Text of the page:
MISTER CHEF v MASTERCHEF: Where is the line for conceptual similarity?
The English High Court has upheld a Hearing Officer’s decision that MISTER CHEF is not conceptually similar to MASTERCHEF, rejecting an appeal brought by Shine TV.
The case concerned an application to register a trade mark for MISTER CHEF for goods in class 21. Shine opposed the application based on its UK and EU trade marks for MASTER CHEF and MASTERCHEF.
In his decision, the Hearing Officer found that the goods were identical and the average consumer was likely to be either a professional cook/restaurant business or a member of the public with an interest in cooking paying a normal degree of attention. He found that the marks were visually and aurally similar to quite a high degree, but conceptually dissimilar. There was therefore no likelihood of confusion, and the opposition failed.
Explaining his finding of conceptual dissimilarity, the Hearing Officer said:
“The combination [of MISTER and CHEF] conveys the meaning of a person or chef called Mister Chef. By contrast, the word MASTER in MASTERCHEF/MASTER CHEF will be understood by relevant average consumers as meaning ‘a skilled practitioner of a particular art or activity’.”
In its appeal, Shine argued that the Hearing Officer should have considered other meanings of the term MASTERCHEF. In particular, it said that the average consumer would perceive Master as a title used by a boy not old enough to be called “Mr”. Such an interpretation would lead to a finding of conceptual similarity.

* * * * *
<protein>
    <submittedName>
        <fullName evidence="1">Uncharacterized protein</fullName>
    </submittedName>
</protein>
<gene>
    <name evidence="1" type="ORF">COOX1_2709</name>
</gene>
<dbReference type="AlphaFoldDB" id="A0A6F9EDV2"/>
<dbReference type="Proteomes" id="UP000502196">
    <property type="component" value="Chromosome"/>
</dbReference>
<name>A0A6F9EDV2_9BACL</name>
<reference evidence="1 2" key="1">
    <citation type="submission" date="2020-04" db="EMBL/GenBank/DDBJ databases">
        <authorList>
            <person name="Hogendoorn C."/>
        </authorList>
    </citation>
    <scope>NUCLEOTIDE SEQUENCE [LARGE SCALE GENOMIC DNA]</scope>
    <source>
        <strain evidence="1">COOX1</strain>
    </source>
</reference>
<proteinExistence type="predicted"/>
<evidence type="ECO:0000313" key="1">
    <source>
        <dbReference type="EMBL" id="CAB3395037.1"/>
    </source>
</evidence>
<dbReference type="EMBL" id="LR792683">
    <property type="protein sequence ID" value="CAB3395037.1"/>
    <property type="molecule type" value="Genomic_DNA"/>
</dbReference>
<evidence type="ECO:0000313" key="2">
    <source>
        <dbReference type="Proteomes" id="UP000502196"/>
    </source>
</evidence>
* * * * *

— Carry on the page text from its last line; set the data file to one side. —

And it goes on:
However, Mrs Justice Joanna Smith DBE rejected this argument, saying:
“The Hearing Officer correctly appreciated that the marks were to be ‘compared as wholes’ and it was open to him to conclude, as he did, that the average consumer … would have the ‘third meaning’ of MASTER in mind when that word was used in conjunction with the word CHEF. The corollary of that finding is that the average consumer would not perceive any other likely meaning. There is no basis, in my judgment to interfere with that conclusion.”
She added that it was “plainly open” to the Hearing Officer to conclude that the average consumer would not have understood MASTER to refer to a boy not old enough to be called “Mr”.
The judge also rejected the argument that the Hearing Officer consciously or unconsciously assumed that MASTERCHEF meant “a top chef” due to the reputation of the MasterChef TV show. She said there was nothing in his reasoning to suggest that he had taken the reputation of the show into account in carrying out his assessment of conceptual dissimilarity.
Get it right first time
This case shows once again how important it is to present arguments and evidence fully at the UK IPO. As the judge pointed out, appeals of Hearing Officer decisions are reviews and not re-hearings. Judges should be reluctant to interfere with findings, and the Hearing Officer is not obliged to spell out their reasoning in full.
Unless there is a clear mistake, therefore, it is very hard to overturn a Hearing Officer decision on appeal.